I’ve been reading a book called The Sky’s the Limit: Passion and Property in Manhattan about the high-stakes and often crazy world of residential real estate in NYC. It’s fascinating stuff.
A few of the streets in Manhattan, like Fifth and Park Avenue, are home to some of the most concentrated areas of personal wealth in the world. These people buy homes for $10 – 25 million in cooperative buildings. Unlike condos, where owners actually own their unit and pay dues to take care of the common areas, cooperatives are owned by a private corporation, with the shares being held by the owners of the units in the building. As a result, the boards of these coops have absolute power to accept or deny anyone the right to buy a unit in the building, for any reason they deem suitable. Billionaires, celebrities, politicians, and musicians have all been turned away from some of the most exclusive buildings, not because they couldn’t afford the unit in question, but because of their industry, their reputation, or simply their lack of pedigree.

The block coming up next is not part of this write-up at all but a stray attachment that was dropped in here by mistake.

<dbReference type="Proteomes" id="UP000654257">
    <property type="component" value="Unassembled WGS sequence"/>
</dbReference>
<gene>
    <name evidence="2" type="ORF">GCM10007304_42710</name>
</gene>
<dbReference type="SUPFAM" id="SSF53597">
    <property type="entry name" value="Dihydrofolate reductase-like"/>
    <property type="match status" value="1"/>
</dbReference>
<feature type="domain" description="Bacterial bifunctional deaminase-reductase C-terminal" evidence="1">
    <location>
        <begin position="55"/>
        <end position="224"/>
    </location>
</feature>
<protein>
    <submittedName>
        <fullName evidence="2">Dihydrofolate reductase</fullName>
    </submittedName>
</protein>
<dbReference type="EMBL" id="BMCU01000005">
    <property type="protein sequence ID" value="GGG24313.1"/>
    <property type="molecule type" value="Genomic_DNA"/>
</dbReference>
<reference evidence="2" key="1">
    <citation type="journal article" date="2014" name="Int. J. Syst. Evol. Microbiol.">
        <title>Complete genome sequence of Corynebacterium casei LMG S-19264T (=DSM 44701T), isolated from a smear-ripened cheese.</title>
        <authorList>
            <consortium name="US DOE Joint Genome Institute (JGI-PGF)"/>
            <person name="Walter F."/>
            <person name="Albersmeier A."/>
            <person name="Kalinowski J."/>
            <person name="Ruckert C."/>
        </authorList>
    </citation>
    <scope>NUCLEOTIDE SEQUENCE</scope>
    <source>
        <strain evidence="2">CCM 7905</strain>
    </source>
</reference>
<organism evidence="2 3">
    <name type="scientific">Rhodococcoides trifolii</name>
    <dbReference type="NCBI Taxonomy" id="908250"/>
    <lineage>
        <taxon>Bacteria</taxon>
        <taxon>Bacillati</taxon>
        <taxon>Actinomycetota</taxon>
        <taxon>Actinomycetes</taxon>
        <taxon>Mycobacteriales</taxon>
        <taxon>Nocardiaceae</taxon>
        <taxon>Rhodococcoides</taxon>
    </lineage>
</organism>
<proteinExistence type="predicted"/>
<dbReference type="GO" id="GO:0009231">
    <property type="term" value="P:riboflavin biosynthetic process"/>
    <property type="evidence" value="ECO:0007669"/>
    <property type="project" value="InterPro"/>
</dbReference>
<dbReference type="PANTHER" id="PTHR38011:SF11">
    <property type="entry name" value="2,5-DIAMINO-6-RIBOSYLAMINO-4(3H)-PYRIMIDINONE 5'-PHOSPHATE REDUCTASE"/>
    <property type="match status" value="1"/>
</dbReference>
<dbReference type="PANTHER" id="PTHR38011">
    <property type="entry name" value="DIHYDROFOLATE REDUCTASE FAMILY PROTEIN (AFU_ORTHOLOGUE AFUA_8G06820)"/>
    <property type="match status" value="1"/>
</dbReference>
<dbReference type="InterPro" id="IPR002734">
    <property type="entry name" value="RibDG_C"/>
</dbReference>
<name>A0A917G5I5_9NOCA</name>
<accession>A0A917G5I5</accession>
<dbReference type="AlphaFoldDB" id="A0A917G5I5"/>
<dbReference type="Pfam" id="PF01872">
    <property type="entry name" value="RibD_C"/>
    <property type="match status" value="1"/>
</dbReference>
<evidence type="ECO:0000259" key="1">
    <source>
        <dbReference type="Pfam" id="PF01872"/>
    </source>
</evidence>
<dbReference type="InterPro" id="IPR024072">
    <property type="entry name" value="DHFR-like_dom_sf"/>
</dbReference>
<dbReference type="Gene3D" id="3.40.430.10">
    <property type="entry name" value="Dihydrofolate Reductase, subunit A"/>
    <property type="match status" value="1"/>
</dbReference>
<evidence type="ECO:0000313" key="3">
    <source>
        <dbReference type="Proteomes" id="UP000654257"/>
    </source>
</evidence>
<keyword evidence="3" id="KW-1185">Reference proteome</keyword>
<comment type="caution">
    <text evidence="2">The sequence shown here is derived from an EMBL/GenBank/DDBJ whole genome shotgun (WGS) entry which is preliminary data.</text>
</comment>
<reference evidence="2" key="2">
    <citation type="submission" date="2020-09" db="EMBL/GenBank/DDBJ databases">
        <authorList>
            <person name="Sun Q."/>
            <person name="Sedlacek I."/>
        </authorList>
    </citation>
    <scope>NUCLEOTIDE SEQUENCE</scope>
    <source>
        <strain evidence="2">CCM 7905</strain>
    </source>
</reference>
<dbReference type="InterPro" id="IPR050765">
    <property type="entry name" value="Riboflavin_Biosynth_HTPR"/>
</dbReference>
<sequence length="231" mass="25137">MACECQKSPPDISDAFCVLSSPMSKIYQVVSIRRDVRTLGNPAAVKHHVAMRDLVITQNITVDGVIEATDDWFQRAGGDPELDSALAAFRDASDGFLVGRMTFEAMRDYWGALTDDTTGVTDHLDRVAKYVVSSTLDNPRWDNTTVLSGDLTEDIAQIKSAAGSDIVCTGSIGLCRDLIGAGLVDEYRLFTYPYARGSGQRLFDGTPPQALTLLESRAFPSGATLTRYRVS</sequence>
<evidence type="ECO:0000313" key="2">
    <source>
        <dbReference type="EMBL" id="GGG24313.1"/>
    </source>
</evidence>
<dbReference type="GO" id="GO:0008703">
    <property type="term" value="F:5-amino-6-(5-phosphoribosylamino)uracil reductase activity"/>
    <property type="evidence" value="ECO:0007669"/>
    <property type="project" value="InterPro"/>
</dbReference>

It’s a very interesting inside look at the way the ultra-rich families of America protect the space around them and maintain, for better or worse, an exclusivity and elite status that lasts for generations.